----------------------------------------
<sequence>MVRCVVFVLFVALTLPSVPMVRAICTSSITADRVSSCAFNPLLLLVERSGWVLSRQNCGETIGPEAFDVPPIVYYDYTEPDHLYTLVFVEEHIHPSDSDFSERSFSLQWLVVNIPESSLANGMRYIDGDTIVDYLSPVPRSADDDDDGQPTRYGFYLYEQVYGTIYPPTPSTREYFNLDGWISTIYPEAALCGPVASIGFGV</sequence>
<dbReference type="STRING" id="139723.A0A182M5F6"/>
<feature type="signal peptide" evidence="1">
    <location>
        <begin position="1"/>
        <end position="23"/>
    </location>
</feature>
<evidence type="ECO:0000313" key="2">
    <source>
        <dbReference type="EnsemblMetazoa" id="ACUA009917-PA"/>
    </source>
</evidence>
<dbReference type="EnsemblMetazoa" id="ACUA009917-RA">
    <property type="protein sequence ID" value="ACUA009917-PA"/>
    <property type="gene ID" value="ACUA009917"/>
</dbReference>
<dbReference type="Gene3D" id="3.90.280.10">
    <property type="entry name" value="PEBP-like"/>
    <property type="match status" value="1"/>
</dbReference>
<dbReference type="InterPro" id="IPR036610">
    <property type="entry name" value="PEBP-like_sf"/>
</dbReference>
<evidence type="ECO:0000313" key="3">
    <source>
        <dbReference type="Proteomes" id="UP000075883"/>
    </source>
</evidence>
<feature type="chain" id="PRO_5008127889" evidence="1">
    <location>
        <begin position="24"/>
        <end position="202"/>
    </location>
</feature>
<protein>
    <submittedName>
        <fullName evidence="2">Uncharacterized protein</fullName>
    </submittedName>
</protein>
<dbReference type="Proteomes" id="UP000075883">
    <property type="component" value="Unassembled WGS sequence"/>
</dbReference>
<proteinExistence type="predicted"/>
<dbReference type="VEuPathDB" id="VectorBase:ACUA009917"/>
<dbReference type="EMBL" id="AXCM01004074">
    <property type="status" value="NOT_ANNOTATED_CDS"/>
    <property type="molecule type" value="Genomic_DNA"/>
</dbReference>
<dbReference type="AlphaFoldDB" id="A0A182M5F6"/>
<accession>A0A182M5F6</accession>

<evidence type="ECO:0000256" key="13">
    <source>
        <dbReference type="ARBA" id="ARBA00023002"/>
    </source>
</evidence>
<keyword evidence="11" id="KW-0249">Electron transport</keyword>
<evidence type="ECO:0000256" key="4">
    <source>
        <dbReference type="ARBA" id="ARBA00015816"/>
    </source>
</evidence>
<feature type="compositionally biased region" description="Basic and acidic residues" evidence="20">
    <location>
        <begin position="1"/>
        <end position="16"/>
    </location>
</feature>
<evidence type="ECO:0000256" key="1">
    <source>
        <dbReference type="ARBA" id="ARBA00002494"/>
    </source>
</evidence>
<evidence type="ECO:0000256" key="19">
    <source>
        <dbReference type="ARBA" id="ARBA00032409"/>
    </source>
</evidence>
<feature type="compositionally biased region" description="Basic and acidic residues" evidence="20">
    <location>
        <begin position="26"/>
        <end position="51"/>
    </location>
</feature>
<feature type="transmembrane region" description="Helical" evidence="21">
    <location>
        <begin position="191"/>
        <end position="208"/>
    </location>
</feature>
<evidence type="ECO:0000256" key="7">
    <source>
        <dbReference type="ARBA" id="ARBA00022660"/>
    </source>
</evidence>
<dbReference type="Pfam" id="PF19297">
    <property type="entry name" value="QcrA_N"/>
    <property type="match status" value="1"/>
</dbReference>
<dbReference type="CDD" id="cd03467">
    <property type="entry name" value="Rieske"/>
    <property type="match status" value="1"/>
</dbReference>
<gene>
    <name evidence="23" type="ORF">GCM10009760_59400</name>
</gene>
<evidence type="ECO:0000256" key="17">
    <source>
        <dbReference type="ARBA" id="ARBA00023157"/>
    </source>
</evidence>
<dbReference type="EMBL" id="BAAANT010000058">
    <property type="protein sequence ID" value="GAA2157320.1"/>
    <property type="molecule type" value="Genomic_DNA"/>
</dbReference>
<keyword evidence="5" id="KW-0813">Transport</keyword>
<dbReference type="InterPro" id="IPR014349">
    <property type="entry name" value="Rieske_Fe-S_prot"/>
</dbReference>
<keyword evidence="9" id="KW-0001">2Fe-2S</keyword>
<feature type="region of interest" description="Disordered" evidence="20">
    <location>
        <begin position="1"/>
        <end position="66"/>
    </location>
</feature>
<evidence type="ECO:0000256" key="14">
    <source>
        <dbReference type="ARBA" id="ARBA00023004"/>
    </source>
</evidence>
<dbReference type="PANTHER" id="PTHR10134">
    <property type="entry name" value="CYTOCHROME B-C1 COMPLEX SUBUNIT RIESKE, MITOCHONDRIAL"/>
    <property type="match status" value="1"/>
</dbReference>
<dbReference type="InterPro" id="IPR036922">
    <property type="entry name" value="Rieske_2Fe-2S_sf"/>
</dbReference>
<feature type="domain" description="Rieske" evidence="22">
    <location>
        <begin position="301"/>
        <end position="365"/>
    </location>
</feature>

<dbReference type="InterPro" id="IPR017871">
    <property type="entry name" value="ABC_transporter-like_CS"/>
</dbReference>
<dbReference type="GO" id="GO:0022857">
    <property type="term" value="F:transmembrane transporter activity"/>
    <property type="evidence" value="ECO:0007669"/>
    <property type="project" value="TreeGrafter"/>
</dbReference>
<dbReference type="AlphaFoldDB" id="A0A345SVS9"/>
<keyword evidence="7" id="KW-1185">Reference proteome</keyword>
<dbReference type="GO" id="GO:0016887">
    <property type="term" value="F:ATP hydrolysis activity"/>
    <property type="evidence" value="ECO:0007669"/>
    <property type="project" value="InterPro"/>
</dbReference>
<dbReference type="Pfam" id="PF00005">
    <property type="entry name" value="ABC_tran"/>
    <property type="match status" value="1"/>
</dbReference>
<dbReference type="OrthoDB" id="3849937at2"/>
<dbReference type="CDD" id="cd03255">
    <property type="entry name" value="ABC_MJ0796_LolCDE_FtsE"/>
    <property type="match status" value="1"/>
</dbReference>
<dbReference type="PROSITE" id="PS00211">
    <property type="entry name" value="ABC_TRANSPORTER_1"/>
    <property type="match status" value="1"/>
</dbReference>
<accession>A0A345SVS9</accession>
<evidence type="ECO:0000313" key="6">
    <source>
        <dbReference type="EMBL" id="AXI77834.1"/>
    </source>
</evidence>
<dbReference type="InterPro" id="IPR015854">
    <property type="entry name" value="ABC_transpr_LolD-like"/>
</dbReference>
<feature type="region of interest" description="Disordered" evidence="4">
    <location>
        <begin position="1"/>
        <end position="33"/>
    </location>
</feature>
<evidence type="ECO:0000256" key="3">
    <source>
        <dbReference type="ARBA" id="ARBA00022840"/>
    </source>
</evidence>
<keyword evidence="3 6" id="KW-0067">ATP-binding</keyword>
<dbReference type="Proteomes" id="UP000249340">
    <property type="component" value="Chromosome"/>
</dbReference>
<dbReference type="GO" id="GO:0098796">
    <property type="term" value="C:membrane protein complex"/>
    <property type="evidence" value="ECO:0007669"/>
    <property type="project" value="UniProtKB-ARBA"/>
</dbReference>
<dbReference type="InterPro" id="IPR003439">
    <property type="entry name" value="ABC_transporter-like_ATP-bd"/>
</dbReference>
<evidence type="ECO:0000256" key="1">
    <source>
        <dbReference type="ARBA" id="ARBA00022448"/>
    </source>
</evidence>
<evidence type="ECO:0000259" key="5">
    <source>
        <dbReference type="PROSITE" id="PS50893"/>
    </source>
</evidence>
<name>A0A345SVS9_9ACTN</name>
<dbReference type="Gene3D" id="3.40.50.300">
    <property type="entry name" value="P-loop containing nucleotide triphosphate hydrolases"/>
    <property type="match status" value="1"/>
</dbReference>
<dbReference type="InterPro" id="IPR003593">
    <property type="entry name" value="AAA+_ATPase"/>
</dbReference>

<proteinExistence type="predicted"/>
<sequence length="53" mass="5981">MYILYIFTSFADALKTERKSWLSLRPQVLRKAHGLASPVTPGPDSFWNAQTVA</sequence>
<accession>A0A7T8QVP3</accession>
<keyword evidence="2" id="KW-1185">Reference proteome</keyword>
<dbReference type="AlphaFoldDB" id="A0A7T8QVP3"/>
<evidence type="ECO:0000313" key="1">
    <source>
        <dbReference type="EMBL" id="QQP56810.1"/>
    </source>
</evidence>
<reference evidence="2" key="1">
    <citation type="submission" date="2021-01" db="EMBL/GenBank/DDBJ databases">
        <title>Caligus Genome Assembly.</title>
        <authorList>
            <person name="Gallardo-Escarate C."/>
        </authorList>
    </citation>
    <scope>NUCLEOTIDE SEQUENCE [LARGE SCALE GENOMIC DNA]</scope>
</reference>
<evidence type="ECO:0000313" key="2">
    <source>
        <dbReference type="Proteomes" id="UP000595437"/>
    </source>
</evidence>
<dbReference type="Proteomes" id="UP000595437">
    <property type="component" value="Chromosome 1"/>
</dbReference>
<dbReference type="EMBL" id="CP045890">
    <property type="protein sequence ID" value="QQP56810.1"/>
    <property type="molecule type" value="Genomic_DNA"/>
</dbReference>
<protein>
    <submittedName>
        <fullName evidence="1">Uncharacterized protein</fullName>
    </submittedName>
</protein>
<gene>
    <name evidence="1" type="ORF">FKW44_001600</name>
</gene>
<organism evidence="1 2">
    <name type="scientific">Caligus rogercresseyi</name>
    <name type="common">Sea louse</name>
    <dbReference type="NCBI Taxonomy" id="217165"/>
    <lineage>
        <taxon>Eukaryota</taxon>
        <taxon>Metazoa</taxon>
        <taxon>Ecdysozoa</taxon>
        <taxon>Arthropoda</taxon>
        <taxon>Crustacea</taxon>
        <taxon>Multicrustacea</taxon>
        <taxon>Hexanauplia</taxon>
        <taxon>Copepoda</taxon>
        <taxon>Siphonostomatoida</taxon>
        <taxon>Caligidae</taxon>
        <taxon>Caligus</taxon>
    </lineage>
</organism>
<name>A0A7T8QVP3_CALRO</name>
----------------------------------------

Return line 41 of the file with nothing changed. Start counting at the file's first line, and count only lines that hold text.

<dbReference type="Proteomes" id="UP000075883">